Analog Computation

Many powerful biological and man-made systems contain inherently analog processing elements. Until recently there has been very little theoretical work on models of this type and many basic questions remain unresolved. We are interested in describing input-output systems governed by ordinary differential equations whose behavior robustly executes arithmetic or logical operations. We have had success in designing continuous-time dynamical systems which perform discrete operations, such as sorting numbers and data clustering, and are interested in exploring the use of flows for performing a wide range of computation. [more]

Choreography of Dynamical Systems

We have developed an experimental test bed consisting of a double circular pendulum with a radio link to transmit position data from the two of the three shaft encoders. This eliminates wires and the friction effects that go along with them. We refer to this work as "choreography" but acrobatics would have been just as appropriate. The idea is to be able to give a linguistic input to the machine and have it execute the kind of swing up, rotate, balance, etc. sequences that one might expect from an Olympian on the parallel bars. Along the way we have learned something about problems involved in enlarging the domain of stability of nonlinear systems. [more]

Control of Quantum Systems

The control of quantum systems has many applications, ranging from coherent spectroscopy to quantum information processing. In most applications, the system of interest is not isolated but interacts with its environment. This leads to the phenomenon of relaxation, which in practice results in signal loss and ultimately limits the range of applications. The goal of our research is the manipulation of quantum systems in a manner that minimizes relaxation losses. Specifically, for each system we want to calculate the theoretical upper limit for the coherence transfer efficiency in the presence of relaxation and to develop optimal controls (pulse sequences) that achieve this limit experimentally.[more]

Pattern Generation

Many important engineering systems accomplish their purpose using cyclic processes whose characteristics are under feedback control. Examples involving thermodynamic cycles and electromechanical energy conversion processes are particularly noteworthy. Likewise, cyclic processes are widely found in nature and the idea of a pattern generation is widely used to rationalize mechanisms used for orchestrating movements such as those involved in locomotion and respiration. Here we develop a linkage between the use of cyclic processes and the control of nonholonomic systems, emphasizing the stable regulation of such processes. One goal is to bring out the characteristic phenomena that distinguish the regulation of such strongly nonlinear systems from more commonly studied types of feedback regulators. [more]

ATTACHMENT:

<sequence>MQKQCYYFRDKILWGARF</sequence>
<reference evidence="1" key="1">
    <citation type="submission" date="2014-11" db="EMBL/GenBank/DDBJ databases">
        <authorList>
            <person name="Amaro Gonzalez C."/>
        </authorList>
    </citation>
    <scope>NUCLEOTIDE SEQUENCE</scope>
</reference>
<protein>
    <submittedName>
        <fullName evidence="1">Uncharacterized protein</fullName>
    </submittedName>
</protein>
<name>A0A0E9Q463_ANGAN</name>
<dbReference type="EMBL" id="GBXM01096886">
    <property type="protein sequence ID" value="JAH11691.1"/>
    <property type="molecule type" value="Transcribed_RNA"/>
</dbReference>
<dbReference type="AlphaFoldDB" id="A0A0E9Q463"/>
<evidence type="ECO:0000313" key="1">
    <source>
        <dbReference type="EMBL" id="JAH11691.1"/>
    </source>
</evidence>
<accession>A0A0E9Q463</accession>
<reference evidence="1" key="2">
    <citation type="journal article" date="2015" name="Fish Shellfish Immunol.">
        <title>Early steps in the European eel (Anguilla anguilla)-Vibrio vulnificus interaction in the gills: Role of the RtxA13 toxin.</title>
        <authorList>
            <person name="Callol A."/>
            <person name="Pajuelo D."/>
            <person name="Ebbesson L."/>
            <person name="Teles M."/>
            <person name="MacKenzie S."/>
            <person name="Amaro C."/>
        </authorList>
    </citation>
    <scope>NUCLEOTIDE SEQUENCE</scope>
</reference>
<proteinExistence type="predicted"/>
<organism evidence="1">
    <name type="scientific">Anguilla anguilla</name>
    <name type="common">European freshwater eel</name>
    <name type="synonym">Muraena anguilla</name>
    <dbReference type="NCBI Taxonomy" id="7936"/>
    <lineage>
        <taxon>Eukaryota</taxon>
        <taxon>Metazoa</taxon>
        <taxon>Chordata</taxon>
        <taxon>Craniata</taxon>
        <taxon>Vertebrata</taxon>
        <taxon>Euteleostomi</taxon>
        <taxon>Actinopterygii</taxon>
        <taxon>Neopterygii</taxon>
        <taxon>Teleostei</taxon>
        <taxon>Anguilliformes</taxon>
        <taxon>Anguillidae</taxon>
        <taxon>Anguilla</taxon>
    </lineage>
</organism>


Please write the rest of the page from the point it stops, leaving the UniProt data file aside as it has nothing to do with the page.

Robotic Manipulation

We have a six degree-of-freedom robotic manipulator known as the HRL Manipulator or the "fingers" for short. It is equipped with two deformable "fingertips" consisting of latex membranes filled with silicone. We reconstruct the shape of these membranes using computer vision and a set of assumptions in order to gain information about the shape of the fingertip. This apparatus is used as a testbed for work in robotic manipulation, particularly aspects involving tactile sensing, motion description and hybrid control. [more]

System Identification

Consider a simple linear stochastic system of the form dx = Ax dt + B dw with the state and observation noise terms dw and du being independent Wiener processes. We consider the (A,B,C) triple as unknown, and the goal of this research program is to identify (A,B,C) given the observations dy(t). This may be framed as a nonlinear filtering problem, and generally such filtering problems require an infinite number of sufficient statistics. However, the assumption that the unknown variables come from a finite set leads to a finite set of sufficient statistics. [more]

Systems with Limited Communication

Information theoretical issues are traditionally decoupled from consideration of decision and control problems. The decoupling is achieved by ignoring the capacity constraints on communication channels connecting different components of a system. Decoupling information theoretical issues from the decision and control problems in a system greatly simplifies the analysis and generally works well for classical applications. Advances in communication, computation and networks greatly expanded the range and complexity of a control system. Many newly emerged control systems are distributed, asynchronous and networked. These systems pose challenges to the traditional assumption which ignores the communication constraints on channels among different components of a system. Integrating communication constraints into estimation and control of a system becomes an inevitable task on our way to achieve deeper understanding of distributed, asynchronous and networked control systems. [more]